10.   The Cameroonian waging war against a French war hero’s statue  by Dickens Olewe, BBC News, 1 July 2020

Cameroonian activist Andre Blaise Essama has been on a decades-long mission to purge his country of colonial-era symbols, long before the issue came to international prominence in the wake of the Black Lives Matter protests.  His main target has been French World War Two hero Gen Philippe Leclerc in the country’s biggest city, Douala.  “I have decapitated Leclerc’s head seven times and toppled the statue at least 20 times,” Mr. Essama told the BBC.  “I use my bare hands … but I make an incantation to the ancestors first,” he said.  (BBC 7/1/2020)              (https://www.bbc.com/news/world-africa-53148608)

THE EU IS BUILDING AN EMPIRE

Farage:   The EU Is ‘Building an Empire. Why Deny It?’

12 “The ten horns which you saw are ten kings who have received no kingdom as yet, but they receive authority for one hour as kings with the beast. 13 These are of one mind, and they will give their power and authority to the beast. 14 These will make war with the Lamb, and the Lamb will overcome them, for He is Lord of lords and King of kings; and those who are with Him are called, chosen, and faithful.” (Revelation 17:12-14)

Brexit Party leader Nigel Farage has criticized senior Eurocrat Guy Verhofstadt for praising the new “world order” of “empires,” but said it was time to be straight about Brussels’ intentions to build a new European Empire.  The Brexit Party leader condemned the remarks of Verhofstadt, who said during the Liberal Democrat conference on Saturday:   “The world order of tomorrow is not a world order based on nation-states, on countries — it’s a world order that is based on empires.”  “The world of tomorrow is a world of empires, in which we Europeans, and you British, can only defend your interests, your way of life, by doing it together, in a European framework, and in European union,” he added.   The Belgian politician, leader of the left-progressive Alliance of Liberals and Democrats in Europe (ALDE) in the European Parliament, had called in May for the European Union to become an empire “capable of defending our interests,” but is not the first EU politician to do so.  In 2007, former President of the European Commission José Manuel Barroso had praised the EU “empire,” saying:   “Sometimes I like to compare the EU as a creation to the organization of empire.   We have the dimension of empire.”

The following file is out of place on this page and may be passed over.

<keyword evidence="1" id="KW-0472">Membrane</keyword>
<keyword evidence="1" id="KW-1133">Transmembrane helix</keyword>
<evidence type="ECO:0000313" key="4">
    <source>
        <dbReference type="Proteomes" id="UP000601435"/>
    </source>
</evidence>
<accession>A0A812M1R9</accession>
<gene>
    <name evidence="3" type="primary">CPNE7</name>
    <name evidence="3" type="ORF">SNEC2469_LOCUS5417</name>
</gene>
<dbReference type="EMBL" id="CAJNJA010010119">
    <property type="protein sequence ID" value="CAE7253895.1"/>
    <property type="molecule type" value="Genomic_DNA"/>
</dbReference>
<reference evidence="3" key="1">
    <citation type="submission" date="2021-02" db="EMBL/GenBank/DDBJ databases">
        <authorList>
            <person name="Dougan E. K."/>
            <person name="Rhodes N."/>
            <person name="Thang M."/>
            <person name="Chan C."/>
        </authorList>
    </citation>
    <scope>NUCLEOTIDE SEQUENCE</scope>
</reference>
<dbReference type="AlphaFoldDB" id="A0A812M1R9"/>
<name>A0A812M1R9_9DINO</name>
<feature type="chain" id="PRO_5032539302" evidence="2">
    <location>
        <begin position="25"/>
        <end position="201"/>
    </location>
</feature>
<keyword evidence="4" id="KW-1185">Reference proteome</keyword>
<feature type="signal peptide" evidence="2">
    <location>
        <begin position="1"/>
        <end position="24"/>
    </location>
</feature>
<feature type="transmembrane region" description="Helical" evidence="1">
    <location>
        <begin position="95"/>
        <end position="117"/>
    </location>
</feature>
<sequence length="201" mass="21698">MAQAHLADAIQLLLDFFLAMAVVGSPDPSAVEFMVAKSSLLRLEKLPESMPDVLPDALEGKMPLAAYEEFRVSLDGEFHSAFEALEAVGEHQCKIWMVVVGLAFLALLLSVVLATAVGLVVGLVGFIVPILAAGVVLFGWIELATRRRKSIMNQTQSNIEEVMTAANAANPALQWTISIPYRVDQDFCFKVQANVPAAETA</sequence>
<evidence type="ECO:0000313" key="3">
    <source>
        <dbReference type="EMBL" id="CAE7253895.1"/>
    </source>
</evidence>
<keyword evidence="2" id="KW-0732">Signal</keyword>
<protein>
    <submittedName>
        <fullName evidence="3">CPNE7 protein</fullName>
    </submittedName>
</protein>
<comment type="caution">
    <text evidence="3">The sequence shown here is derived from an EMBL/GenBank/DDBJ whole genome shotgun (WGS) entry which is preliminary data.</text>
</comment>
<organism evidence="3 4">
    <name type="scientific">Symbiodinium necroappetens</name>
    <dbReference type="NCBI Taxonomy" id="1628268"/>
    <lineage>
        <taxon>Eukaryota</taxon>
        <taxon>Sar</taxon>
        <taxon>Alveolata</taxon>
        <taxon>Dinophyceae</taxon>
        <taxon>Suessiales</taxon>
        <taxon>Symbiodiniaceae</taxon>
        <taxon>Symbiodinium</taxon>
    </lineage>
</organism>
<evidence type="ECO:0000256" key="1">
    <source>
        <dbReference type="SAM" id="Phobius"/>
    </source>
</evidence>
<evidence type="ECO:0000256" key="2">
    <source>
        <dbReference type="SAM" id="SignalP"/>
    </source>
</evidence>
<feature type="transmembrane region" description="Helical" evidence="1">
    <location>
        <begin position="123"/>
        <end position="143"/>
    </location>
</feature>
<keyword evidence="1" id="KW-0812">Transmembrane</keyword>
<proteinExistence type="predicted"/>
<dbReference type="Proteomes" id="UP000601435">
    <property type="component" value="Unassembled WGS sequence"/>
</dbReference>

Mr. Farage evoked the former Commission chief’s words while criticizing Verhofstadt on his LBC radio show on Monday, saying an EU empire “is where they are going.”   “That is what they want because Barroso, one of the previous bosses of the European Commission, he said:   ‘We’re building the first ever non-militaristic empire.’   “They’re building an empire.  Why deny it?”  Mr. Farage asked.

To go with this empire, the EU is also building its own military, after the majority of its member states signed the Permanent Structured Cooperation process, or PESCO, in November 2017, which is key to the European Defense Union plans set out by outgoing President of the European Commission Jean-Claude Juncker, who called for a “fully fledged” EU army by 2025.

And while Verhofstadt had called for an empire “capable of defending our interests,” French President Emmanuel Macron made the extraordinary claim in November 2018 that the bloc needs a “real European army” in order to “protect our interests.”